such as "Introduction", "Conclusion"..etc
April 15, 2009 — Runners clutching bottles of
energy drink are a common sight, and it has long been known that sugary
drinks and sweets can significantly improve athletes' performance in
endurance events. The question is how?
Clearly, 'sports' drinks and tablets contain calories. But this
alone is not enough to explain the boost, and the benefits are felt
even if the drink is spat out rather than swallowed. Nor does the
sugary taste solve the riddle, as artificial sweeteners do not boost
performance even when they are indistinguishable from real sugars.
Writing in the latest issue of The Journal of Physiology,
Ed Chambers and colleagues not only show that sugary drinks can
significantly boost performance in an endurance event without being
ingested, but so can a tasteless carbohydrate – and they do so in
The researchers prepared drinks that contained either glucose (a
sugar), maltodextrin (a tasteless carbohydrate) or neither, then
carefully laced them with artificial sweeteners until they tasted
identical. They asked endurance-trained athletes to complete a
challenging time-trial, during which they rinsed their mouths with one
of the three concoctions.
The results were striking. Athletes given the glucose or
maltodextrin drinks outperformed those on 'disguised' water by 2 - 3%
and sustained a higher average power output and pulse rate, even though
didn't feel they were working any harder. The authors conclude that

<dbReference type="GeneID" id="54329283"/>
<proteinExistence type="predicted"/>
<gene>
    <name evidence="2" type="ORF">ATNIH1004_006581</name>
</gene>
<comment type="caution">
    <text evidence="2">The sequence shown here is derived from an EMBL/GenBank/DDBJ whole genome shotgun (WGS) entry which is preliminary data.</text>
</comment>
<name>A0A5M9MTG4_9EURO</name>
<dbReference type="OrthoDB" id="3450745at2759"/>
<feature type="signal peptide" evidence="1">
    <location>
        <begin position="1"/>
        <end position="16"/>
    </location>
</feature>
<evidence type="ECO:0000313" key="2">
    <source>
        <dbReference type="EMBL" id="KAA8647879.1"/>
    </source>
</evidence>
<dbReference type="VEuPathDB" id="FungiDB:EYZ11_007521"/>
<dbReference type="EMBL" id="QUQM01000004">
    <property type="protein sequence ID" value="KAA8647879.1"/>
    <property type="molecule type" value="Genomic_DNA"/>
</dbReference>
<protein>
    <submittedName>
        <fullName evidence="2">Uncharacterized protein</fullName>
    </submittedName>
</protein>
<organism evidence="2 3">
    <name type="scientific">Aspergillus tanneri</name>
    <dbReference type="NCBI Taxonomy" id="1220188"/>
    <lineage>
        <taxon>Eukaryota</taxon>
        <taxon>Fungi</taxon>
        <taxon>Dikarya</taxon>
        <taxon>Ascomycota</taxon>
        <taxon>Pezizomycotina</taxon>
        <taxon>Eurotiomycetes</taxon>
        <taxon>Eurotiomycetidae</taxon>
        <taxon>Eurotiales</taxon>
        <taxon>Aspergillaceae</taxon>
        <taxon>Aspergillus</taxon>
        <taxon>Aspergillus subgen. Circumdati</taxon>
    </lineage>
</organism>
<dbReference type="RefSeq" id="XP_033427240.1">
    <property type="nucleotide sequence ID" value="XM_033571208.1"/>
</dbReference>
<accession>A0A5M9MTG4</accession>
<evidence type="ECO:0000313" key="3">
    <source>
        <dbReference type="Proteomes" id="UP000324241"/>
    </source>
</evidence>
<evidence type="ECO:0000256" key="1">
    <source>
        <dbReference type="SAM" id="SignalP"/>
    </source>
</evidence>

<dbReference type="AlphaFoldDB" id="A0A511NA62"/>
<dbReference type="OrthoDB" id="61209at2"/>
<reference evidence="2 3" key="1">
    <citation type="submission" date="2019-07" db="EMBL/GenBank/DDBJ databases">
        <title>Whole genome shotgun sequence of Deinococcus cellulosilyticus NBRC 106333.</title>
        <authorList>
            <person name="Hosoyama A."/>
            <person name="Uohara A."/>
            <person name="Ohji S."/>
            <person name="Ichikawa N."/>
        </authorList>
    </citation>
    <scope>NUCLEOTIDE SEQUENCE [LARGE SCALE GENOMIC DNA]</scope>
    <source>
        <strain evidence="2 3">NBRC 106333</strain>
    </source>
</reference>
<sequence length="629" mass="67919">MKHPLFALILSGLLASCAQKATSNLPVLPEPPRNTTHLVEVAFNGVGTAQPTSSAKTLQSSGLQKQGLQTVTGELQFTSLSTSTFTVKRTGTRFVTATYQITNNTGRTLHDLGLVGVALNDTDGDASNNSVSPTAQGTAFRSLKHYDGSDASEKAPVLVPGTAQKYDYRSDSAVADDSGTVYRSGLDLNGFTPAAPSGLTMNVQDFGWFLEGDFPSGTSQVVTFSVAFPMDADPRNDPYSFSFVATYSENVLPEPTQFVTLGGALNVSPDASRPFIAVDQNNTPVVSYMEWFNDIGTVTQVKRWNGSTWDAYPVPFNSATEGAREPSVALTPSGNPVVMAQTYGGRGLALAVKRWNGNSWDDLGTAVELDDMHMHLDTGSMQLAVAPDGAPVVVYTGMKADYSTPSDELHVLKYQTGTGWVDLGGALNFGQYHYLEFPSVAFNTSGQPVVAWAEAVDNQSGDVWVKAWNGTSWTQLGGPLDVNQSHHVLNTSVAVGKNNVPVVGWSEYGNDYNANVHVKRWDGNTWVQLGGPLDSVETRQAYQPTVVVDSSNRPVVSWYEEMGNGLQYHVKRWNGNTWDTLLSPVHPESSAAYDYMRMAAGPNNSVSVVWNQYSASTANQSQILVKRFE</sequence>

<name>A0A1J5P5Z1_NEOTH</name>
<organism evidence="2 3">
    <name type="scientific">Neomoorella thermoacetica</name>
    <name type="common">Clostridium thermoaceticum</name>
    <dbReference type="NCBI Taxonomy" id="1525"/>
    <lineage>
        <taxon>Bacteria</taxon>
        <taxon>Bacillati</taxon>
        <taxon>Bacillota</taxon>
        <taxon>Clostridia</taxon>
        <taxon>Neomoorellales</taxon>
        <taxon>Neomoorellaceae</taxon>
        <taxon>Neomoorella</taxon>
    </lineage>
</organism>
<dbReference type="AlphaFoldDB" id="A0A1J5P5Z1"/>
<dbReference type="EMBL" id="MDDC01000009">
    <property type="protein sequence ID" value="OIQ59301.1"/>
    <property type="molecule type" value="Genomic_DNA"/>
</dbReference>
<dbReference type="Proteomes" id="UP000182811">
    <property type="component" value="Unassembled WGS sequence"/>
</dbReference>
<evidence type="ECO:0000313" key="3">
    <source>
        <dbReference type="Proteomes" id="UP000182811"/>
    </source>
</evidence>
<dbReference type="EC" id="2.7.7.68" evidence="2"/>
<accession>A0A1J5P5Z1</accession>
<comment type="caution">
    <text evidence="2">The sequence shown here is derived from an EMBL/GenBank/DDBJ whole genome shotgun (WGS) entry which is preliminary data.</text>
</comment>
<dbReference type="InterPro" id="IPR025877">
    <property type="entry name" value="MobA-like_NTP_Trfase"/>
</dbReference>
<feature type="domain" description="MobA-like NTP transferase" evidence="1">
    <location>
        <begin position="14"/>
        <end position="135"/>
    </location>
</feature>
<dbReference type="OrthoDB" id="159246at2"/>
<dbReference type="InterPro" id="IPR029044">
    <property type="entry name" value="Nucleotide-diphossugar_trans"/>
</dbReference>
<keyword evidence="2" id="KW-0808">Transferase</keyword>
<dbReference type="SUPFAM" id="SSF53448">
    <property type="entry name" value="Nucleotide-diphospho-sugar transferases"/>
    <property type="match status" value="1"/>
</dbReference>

as-yet unidentified receptors in the mouth independent from the usual
'sweet' taste buds must be responsible. "Much of the benefit from
carbohydrate in sports drinks is provided by signalling directly from
mouth to brain rather than providing energy for the working muscles,"
explained Dr Chambers.
The team then used a neuro-imaging technique known as fMRI to
monitor the athletes' brain activity shortly after giving them one of
the three compounds. They found that both glucose and maltodextrin
triggered specific areas of the brain associated with reward or
pleasure, while the artificial sweetener did not. This acts to reduce
the athletes' perception of their workload, suggest the authors, and
hence enables them to sustain a higher average output.
Their findings support the emerging 'central governor hypothesis' –
the theory that it is not the muscles, heart or lungs that ultimately
limit performance, but the brain itself, based on the information it
receives from the body. Stimulating the brain in certain ways – such as
swilling sugary drinks – can boost output, perhaps giving athletes that
all-important edge over their rivals.
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